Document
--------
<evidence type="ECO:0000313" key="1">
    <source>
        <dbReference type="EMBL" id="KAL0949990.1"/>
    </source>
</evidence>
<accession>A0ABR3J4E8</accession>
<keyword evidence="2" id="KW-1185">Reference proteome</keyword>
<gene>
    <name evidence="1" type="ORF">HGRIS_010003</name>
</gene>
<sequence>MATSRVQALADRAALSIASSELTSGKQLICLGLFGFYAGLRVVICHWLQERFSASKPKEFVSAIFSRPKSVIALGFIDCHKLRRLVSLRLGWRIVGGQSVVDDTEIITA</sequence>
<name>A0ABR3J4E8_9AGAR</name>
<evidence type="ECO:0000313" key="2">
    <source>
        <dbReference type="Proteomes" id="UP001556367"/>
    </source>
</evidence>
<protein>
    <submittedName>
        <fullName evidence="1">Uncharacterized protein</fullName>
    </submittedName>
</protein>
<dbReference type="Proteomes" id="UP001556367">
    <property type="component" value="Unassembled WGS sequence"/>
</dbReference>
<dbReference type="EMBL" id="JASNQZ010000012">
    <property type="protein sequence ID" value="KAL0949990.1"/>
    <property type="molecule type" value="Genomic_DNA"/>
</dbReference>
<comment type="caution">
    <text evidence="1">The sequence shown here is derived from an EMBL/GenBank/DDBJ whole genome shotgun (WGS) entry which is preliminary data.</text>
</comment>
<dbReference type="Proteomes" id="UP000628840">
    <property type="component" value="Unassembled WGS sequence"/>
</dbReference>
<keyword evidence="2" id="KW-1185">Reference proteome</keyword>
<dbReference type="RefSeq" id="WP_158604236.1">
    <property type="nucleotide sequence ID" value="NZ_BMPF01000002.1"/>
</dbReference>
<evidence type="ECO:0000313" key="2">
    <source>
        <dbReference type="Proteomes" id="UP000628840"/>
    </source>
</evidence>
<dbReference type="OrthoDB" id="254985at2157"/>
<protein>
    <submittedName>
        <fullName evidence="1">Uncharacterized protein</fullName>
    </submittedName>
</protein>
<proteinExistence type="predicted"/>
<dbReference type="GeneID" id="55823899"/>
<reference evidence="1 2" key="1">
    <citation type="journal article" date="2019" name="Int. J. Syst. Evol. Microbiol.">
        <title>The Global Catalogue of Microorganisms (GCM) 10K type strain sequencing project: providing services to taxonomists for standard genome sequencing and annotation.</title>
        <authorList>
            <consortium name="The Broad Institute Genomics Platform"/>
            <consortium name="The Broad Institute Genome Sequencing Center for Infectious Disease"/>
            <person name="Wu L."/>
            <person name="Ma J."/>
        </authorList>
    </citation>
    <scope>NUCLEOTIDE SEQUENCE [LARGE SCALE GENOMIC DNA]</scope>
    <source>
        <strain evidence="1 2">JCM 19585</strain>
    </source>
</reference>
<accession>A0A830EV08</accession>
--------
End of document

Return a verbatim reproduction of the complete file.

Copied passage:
<evidence type="ECO:0000313" key="1">
    <source>
        <dbReference type="EMBL" id="KAL0949990.1"/>
    </source>
</evidence>
<accession>A0ABR3J4E8</accession>
<keyword evidence="2" id="KW-1185">Reference proteome</keyword>
<gene>
    <name evidence="1" type="ORF">HGRIS_010003</name>
</gene>
<sequence>MATSRVQALADRAALSIASSELTSGKQLICLGLFGFYAGLRVVICHWLQERFSASKPKEFVSAIFSRPKSVIALGFIDCHKLRRLVSLRLGWRIVGGQSVVDDTEIITA</sequence>
<name>A0ABR3J4E8_9AGAR</name>
<evidence type="ECO:0000313" key="2">
    <source>
        <dbReference type="Proteomes" id="UP001556367"/>
    </source>
</evidence>
<protein>
    <submittedName>
        <fullName evidence="1">Uncharacterized protein</fullName>
    </submittedName>
</protein>
<dbReference type="Proteomes" id="UP001556367">
    <property type="component" value="Unassembled WGS sequence"/>
</dbReference>
<dbReference type="EMBL" id="JASNQZ010000012">
    <property type="protein sequence ID" value="KAL0949990.1"/>
    <property type="molecule type" value="Genomic_DNA"/>
</dbReference>
<comment type="caution">
    <text evidence="1">The sequence shown here is derived from an EMBL/GenBank/DDBJ whole genome shotgun (WGS) entry which is preliminary data.</text>
</comment>
<dbReference type="Proteomes" id="UP000628840">
    <property type="component" value="Unassembled WGS sequence"/>
</dbReference>
<keyword evidence="2" id="KW-1185">Reference proteome</keyword>
<dbReference type="RefSeq" id="WP_158604236.1">
    <property type="nucleotide sequence ID" value="NZ_BMPF01000002.1"/>
</dbReference>
<evidence type="ECO:0000313" key="2">
    <source>
        <dbReference type="Proteomes" id="UP000628840"/>
    </source>
</evidence>
<dbReference type="OrthoDB" id="254985at2157"/>
<protein>
    <submittedName>
        <fullName evidence="1">Uncharacterized protein</fullName>
    </submittedName>
</protein>
<proteinExistence type="predicted"/>
<dbReference type="GeneID" id="55823899"/>
<reference evidence="1 2" key="1">
    <citation type="journal article" date="2019" name="Int. J. Syst. Evol. Microbiol.">
        <title>The Global Catalogue of Microorganisms (GCM) 10K type strain sequencing project: providing services to taxonomists for standard genome sequencing and annotation.</title>
        <authorList>
            <consortium name="The Broad Institute Genomics Platform"/>
            <consortium name="The Broad Institute Genome Sequencing Center for Infectious Disease"/>
            <person name="Wu L."/>
            <person name="Ma J."/>
        </authorList>
    </citation>
    <scope>NUCLEOTIDE SEQUENCE [LARGE SCALE GENOMIC DNA]</scope>
    <source>
        <strain evidence="1 2">JCM 19585</strain>
    </source>
</reference>
<accession>A0A830EV08</accession>